The Search for Balance

There are many hidden challenges to making a dramatic move.  One thing I didn't consider was the adjustment period of taking a step like this one.  My world has been completely changed as of two weeks ago.  It seems like ages ago that I was back at home in North Carolina where every single thing was predictable and familiar.  Now that the feeling of being totally aw struck is beginning to fade, I am facing the reality that this is home and I must carry on normal life here.  Taking things one step at a time was helping, but yesterday, when all of my email and facebook were taken over and ultimately shut down by an intruder, I had a rude awakening of how far away from that cozy life I truly am now.  It hit me like a ton of bricks when I realized that I have no way to communicate with almost everyone from home and they cannot reach me either.  I also realized I have unknowingly created a crutch out of this computer.  It ties me to home to cope with living in a big city in a new country with a different language, people, lifestyle, values, routine.. you name it. 

So how do I find a balance?  It is so important to maintain it in order to feel confident about what I am doing here.  One striking challenge is socially, how do avoid clumping with other expats, specifically Americans, in order to absorb the culture and lifestyle of Spain, while still having a social outlet with people that speak my language and come from a more familiar environment.  The truth is, no matter how much I try, blending in with the Spanish people is virtually impossible.  I have only been speaking Spanish for a few months, but besides that, I don't want to be playing a part.  So I have to accept that fitting in is not an option, nor should it be something I want, even if it would help make the transition a bit easier.  So what am I?  An English teacher, an American living in Spain, a 25 year old girl, an expat... I don't want to be put in a box but in order to make this home I almost feel like I need to pick one.  Being free is liberating, but starting over is quite tricky.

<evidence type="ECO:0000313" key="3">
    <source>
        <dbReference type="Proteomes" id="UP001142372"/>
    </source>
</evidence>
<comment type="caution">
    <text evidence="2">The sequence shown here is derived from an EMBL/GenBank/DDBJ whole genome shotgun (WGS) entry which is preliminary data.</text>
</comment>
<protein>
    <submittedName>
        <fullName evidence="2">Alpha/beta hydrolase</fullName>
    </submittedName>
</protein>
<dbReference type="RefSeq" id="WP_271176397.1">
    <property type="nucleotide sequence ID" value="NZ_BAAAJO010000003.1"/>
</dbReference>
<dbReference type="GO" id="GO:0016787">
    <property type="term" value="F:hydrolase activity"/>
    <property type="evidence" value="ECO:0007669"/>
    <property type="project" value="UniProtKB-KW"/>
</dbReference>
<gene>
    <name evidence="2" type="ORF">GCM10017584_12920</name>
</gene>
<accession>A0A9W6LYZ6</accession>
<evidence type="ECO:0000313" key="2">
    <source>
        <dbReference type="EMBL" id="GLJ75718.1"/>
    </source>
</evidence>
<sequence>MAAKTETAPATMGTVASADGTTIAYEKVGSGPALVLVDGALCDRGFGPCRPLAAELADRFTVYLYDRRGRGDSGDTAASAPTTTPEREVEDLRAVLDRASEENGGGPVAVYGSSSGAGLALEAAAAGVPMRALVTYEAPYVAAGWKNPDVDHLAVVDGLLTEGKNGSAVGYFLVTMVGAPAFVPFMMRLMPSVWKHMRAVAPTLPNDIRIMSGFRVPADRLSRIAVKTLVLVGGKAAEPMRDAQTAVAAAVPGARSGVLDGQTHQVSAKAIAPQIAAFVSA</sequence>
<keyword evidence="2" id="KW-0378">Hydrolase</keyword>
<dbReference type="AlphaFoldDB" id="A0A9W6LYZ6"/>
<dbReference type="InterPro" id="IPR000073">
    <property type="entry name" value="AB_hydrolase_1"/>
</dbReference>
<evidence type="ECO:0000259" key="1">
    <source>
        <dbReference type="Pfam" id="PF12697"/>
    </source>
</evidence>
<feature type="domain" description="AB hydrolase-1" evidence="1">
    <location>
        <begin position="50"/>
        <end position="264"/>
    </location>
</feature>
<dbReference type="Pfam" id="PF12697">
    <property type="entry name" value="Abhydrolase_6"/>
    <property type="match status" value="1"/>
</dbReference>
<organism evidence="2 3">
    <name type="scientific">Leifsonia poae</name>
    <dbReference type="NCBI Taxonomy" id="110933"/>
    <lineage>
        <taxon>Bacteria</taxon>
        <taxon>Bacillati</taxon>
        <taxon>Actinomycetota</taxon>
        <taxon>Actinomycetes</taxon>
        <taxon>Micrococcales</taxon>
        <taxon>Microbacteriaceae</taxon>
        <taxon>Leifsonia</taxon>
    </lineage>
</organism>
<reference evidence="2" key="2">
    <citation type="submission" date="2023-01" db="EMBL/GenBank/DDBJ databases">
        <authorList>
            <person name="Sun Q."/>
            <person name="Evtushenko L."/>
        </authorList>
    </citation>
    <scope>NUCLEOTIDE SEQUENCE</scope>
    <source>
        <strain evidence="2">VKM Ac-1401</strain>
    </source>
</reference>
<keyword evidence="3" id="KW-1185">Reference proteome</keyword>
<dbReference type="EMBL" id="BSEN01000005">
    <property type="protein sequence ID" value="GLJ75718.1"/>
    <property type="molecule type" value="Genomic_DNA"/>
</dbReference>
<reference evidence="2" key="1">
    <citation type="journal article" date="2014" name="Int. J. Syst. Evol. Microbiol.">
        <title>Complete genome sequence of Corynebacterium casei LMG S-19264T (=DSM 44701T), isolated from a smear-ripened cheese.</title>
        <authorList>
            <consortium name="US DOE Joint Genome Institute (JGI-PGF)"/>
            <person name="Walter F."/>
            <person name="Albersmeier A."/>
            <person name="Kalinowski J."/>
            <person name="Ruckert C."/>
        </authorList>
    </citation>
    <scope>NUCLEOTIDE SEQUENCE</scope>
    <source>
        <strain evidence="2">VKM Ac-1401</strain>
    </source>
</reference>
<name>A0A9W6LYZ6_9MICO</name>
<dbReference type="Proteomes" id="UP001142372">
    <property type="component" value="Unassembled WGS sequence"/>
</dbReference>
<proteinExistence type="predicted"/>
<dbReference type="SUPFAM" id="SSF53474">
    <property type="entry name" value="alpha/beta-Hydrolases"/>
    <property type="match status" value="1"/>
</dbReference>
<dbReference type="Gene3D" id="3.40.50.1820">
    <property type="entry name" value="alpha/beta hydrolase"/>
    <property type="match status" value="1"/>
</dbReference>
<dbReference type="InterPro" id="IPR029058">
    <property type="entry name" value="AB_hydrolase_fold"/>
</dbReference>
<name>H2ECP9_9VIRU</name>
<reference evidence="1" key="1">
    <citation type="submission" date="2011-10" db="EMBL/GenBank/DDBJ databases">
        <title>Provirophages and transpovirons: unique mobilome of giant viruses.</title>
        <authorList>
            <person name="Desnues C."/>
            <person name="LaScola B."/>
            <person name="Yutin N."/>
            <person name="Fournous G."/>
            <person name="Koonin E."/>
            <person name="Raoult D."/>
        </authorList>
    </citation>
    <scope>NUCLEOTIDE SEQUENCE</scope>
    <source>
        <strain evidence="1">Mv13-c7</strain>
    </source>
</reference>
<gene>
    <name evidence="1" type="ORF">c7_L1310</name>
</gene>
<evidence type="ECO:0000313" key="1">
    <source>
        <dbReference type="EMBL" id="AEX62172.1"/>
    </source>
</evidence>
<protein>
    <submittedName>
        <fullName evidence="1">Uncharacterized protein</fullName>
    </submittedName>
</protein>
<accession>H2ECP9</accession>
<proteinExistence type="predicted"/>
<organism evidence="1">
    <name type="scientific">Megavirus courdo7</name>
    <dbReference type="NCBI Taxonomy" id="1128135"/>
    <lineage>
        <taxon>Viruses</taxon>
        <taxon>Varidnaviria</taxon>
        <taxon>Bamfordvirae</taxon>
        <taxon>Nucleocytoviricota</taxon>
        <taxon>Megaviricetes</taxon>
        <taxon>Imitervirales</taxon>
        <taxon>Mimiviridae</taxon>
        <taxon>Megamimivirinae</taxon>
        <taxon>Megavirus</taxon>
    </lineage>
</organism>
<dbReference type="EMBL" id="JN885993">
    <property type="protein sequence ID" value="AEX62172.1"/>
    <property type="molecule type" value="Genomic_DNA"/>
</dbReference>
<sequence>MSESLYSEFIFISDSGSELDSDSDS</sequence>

All of these things will likely work themselves out with time.  Its tough to accept that on this quest for understanding and adventure, there will be times when I need to adjust and get comfortable before moving on to the next step.  The discomfort of the situation, the uncertainty of the future, and the possibilities that are around each corner are what make this exhilarating and unnerving at the same time. In this moment I feel hazy and confused, trying to latch on to what is known and clear.  But since I've been here, every day there is a feeling of being high that I cannot get at home; a feeling of freedom and appreciation for the course life is taking.  I just need to find a way to balance having a normal day to day life and it being part of a mysterious, exhilarating adventure.

Wednesday, October 20, 2010

Reflecting on a Past Life

I just had a rousing discussion with my roommate right in the nick of time.  After an exhausting day of navigating through Madrid, forcing myself to do everything in Spanish and finding my way around this large city, my mind was on nothing but how challenging life seems.  I continued telling myself all day, as I again looked foolish using my weak spanish skills to perform simple tasks, "you are here for a reason.  It will get easier and you are growing from this!".  I was telling myself this, but that reason for being here was fading in my mind.  Deep down I was longing for some familiarity and comfort; that is until I came back to my apartment and got wrapped up in yet another fascinating conversation with each of my roommates to remind me why I am taking a stab at living abroad.  I preface by saying that I am not anti-American and I do acknowledge that there are problems with society all around the world.  But my life has been molded by the culture of the United States, and my first stab at a career was the apitomy of what many people would describe as part of the problem America's capitalistic culture.